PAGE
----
Harvard professor Henry Louis Gates, Jr. is perhaps America’s most prominent black history scholar. In the last decade, his genealogical research has been the subject of several PBS specials.
His latest PBS project airs next month. It’s a six-part series called The African Americans: Many Rivers to Cross (airs Oct. 22 - Nov. 26). Professor Gates will discuss that series Monday evening in a sold out lecture at Charlotte’ s McGlohon Theater. He also spoke to WFAE's Mark Rumsey about the project, and how he thinks America's conversations on race need to change.
"Every time there is a racial tragedy or calamity, people call a conversation on race, they all meet somewhere and talk about it and then join hands and sing 'We Shall Overcome," Gates says. "This is not how you solve racism in America."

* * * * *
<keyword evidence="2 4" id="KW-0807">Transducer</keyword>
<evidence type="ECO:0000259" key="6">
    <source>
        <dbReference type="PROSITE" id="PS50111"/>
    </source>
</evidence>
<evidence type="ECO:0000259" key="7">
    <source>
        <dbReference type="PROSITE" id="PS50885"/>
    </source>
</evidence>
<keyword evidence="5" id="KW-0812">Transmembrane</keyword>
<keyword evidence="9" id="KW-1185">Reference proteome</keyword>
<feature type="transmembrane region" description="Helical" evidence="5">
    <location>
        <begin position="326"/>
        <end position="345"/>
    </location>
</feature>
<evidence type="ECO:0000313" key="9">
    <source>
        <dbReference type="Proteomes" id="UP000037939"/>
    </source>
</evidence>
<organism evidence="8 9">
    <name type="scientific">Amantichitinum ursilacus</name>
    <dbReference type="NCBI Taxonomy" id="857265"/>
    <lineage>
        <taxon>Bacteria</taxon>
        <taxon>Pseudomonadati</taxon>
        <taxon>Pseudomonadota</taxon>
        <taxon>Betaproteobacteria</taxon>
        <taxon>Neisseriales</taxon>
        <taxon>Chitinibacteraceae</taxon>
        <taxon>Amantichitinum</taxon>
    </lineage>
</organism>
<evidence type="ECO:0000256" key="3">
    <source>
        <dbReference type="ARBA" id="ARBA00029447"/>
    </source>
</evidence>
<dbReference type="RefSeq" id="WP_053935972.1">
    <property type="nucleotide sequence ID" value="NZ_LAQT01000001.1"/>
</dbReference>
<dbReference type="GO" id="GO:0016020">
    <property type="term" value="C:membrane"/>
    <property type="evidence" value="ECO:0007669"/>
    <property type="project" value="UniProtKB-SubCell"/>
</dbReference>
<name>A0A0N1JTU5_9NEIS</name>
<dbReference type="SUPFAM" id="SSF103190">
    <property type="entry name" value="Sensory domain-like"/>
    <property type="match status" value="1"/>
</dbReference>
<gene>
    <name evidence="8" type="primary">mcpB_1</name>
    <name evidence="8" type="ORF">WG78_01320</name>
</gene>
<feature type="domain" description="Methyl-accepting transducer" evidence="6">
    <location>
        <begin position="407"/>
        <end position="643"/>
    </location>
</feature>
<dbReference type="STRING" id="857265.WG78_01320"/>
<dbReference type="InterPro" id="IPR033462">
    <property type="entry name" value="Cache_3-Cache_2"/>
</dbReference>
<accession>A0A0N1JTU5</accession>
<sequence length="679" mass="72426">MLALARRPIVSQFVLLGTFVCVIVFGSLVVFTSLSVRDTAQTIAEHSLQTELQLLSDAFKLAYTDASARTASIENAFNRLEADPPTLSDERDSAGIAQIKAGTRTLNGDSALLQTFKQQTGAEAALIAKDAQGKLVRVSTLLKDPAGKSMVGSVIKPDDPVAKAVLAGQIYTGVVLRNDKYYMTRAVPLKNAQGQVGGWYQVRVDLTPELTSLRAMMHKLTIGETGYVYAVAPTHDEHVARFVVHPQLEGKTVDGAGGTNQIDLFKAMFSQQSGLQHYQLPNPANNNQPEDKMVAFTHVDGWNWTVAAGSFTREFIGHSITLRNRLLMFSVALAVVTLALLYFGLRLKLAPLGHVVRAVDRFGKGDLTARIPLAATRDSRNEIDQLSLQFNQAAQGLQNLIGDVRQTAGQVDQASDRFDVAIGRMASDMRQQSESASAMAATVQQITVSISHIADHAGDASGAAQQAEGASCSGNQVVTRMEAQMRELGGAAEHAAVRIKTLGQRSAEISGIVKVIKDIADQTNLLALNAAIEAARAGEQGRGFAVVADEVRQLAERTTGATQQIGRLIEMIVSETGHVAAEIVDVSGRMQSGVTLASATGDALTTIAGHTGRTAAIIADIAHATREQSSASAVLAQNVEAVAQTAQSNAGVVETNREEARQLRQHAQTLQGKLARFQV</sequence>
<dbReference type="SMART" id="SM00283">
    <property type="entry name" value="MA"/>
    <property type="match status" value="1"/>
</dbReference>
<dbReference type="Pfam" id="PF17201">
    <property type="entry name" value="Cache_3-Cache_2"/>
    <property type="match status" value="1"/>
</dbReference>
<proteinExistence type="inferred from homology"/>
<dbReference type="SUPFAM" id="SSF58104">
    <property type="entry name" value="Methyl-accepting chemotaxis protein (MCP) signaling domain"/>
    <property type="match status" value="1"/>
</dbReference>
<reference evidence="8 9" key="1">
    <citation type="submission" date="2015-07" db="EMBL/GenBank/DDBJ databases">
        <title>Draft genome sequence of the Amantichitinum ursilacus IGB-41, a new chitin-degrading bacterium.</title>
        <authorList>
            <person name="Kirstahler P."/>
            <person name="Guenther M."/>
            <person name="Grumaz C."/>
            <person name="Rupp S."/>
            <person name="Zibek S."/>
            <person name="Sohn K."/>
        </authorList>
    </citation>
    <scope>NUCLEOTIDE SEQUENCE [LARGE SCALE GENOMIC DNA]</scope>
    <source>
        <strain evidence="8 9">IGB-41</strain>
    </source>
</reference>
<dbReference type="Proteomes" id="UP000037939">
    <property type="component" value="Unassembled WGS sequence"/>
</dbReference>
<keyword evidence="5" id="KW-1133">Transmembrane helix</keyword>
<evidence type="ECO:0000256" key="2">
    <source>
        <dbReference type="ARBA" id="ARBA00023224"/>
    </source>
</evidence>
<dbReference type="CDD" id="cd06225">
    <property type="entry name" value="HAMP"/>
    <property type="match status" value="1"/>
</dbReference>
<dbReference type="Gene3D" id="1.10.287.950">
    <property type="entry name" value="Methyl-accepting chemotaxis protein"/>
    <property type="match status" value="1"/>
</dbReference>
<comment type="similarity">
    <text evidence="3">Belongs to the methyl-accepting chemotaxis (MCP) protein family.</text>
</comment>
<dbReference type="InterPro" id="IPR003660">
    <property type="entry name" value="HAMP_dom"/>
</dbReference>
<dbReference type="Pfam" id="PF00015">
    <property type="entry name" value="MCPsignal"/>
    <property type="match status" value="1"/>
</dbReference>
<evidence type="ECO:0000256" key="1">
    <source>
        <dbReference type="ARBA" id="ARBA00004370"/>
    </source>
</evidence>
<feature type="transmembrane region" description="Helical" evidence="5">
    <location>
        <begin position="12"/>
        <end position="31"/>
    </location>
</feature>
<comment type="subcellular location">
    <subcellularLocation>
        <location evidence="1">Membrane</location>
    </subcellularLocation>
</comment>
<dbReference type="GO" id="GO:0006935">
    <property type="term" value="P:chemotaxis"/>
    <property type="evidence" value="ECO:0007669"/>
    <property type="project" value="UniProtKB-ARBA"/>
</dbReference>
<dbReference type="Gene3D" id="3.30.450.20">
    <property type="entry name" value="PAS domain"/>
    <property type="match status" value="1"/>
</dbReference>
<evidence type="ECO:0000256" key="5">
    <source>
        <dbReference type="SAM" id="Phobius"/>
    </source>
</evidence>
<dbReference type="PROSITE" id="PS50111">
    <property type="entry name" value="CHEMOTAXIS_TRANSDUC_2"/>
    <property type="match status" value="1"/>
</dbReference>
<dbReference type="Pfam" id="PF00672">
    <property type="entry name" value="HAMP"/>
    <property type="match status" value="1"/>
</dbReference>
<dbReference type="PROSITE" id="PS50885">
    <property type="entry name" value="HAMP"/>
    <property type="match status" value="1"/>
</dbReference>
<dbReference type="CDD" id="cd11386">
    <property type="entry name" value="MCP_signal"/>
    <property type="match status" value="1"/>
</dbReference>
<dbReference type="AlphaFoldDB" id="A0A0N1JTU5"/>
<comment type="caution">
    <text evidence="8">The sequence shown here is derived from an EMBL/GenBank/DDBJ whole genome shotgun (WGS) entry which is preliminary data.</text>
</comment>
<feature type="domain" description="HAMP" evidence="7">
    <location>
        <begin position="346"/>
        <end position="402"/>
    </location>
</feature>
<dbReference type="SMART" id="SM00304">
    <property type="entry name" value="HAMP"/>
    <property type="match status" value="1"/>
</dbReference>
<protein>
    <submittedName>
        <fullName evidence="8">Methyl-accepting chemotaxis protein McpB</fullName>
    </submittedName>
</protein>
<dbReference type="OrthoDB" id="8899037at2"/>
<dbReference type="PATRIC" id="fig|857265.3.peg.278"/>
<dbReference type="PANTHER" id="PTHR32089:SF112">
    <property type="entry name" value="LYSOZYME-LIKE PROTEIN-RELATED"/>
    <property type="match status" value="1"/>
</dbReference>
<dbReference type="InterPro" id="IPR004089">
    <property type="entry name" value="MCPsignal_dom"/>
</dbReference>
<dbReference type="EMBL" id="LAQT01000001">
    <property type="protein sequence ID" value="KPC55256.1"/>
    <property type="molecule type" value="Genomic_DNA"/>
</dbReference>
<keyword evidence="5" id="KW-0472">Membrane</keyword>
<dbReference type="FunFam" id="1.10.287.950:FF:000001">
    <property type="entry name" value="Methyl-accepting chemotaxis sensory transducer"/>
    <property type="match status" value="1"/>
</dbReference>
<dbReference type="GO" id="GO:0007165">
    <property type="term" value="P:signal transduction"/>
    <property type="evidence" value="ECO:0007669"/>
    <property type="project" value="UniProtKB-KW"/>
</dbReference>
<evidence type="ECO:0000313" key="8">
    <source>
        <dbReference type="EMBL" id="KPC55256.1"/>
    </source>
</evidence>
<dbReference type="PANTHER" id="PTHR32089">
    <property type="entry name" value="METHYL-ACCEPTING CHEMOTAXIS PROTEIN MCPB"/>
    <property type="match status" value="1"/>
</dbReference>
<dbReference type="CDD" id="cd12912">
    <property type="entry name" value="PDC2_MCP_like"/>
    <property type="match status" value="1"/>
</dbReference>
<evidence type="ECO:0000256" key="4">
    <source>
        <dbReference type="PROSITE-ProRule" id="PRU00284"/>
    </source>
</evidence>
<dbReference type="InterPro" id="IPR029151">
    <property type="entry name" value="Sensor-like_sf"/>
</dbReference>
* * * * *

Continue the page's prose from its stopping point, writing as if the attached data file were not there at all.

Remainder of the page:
Instead, Gates says conversations on race must begin in schools, starting with kindergarten. And he says they need to happen "silently." Gates explains:
"You don't draw attention to it. You make it second nature. You just tell it the way it really was rather than say, 'OK class, this is February, Black History Month, and now we're going to talk about the Africans.' And then, when the end of the month comes, you don't a conversation about it anymore."
Here's Mark Rumsey's interview with Gates that aired on WFAE's All Things Considered: